|Army Worms on a maize stock|
By Paul Shalala
Over 300 hectares of maize have so far been destroyed by the infamous army worms which have invaded Kitwe in the past three weeks.
Kitwe District Agricultural Coordinator Dr. Raphael Muyaule says the outbreak has left over 150 farmers affected, threatening this year’s harvest.
Dr. Muyaule says the damage caused by the army worms is worrying.
“We are very worried by the damage these army worms are causing. All parts of Kitwe are now affected and from our assessment, most maize fields have suffered more than 40 percent damage,” said Dr. Muyaule.
He said this in an interview today in Minsaka area where he accompanied Kitwe District Commissioner Chanda Kabwe who donated chemicals to farmers affected by the army worms.
And Mr Chanda urged the farmers to ensure they utilise the chemicals well and reduce the impact of the invasion.
“Spray the chemicals when you are sure it will not rain that day because once it rains, the chemicals will be washed away,” said Mr Chanda.
In Minsaka area, several farmers have lost their maize to the army worms.
Some of the affected farmers are worried that the creatures will reduce their harvest next year.
Alick Nguni who has lost his five hectare field of maize to the army worms says he hopes government can help him survive next year.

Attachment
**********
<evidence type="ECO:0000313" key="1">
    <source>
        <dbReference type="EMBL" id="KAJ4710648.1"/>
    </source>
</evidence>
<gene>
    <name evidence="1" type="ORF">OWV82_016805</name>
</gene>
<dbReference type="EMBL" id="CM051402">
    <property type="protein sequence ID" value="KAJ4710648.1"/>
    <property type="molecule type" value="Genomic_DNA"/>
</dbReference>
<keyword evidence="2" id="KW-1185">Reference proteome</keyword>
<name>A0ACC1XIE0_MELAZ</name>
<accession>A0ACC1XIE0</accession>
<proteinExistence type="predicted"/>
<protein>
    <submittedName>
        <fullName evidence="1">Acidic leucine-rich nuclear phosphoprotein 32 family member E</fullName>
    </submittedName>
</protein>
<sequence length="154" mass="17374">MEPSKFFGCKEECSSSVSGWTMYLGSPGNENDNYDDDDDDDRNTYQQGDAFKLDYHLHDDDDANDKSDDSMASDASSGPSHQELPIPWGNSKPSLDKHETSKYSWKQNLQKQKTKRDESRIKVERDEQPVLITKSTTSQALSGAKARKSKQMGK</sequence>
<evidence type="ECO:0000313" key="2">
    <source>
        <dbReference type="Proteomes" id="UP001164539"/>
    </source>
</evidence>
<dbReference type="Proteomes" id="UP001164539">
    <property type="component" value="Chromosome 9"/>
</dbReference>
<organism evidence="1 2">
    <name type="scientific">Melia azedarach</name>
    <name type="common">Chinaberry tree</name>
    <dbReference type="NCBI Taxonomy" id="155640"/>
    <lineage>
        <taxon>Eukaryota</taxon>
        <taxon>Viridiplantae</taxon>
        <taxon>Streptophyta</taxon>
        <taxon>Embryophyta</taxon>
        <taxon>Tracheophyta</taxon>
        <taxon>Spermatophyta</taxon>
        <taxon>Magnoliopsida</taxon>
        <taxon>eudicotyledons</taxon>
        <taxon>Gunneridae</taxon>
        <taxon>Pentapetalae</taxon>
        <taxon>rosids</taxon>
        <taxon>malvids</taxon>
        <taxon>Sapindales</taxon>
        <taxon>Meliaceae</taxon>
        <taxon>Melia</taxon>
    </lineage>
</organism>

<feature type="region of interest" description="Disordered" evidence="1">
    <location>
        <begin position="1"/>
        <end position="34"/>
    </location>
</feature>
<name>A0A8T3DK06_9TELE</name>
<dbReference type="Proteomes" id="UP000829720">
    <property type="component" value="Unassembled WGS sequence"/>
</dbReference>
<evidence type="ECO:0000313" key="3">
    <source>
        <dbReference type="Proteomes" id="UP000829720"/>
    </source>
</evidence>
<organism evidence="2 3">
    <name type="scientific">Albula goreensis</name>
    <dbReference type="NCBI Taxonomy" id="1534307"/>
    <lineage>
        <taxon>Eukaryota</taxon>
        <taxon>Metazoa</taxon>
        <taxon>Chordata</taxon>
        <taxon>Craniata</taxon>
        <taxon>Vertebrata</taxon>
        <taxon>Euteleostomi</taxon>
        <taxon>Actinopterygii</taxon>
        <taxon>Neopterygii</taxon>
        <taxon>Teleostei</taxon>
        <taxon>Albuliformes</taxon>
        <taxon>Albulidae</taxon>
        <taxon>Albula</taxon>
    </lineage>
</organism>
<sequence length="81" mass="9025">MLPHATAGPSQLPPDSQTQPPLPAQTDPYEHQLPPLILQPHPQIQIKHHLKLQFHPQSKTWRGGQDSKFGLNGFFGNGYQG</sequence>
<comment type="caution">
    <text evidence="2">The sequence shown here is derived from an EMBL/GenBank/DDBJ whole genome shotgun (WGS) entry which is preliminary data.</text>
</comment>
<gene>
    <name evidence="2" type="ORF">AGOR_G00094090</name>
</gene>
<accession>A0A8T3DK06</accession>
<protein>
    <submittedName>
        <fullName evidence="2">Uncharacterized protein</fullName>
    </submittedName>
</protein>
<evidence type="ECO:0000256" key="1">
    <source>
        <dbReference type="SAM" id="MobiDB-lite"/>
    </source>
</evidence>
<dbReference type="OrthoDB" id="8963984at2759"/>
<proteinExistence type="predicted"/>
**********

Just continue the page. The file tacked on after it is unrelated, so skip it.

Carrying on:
Other farmers are also crying foul.
|Agriculture officers preparing chemicals|
“I had a good harvest last year and bought a canter for myself. But now am worried because these army worms have destroyed my crop,” said Namakando Liwanga.
Government has bought cyclone and nimbecidine chemicals which it is distributing to the affected farmers.
So far, farmers in Minsaka and Luongo areas of Kitwe have received their chemicals today.
Officers from the Ministry of Agriculture have since been dispatched to various parts of the city to sensitise farmers on how to mix the chemicals and spray it on the affected maize.
Army worms, whose scientific names are spodoptera exempta, are making their second appearance in Zambia in three years.
During their first invasion in 2013, the creatures destroyed crops countrywide.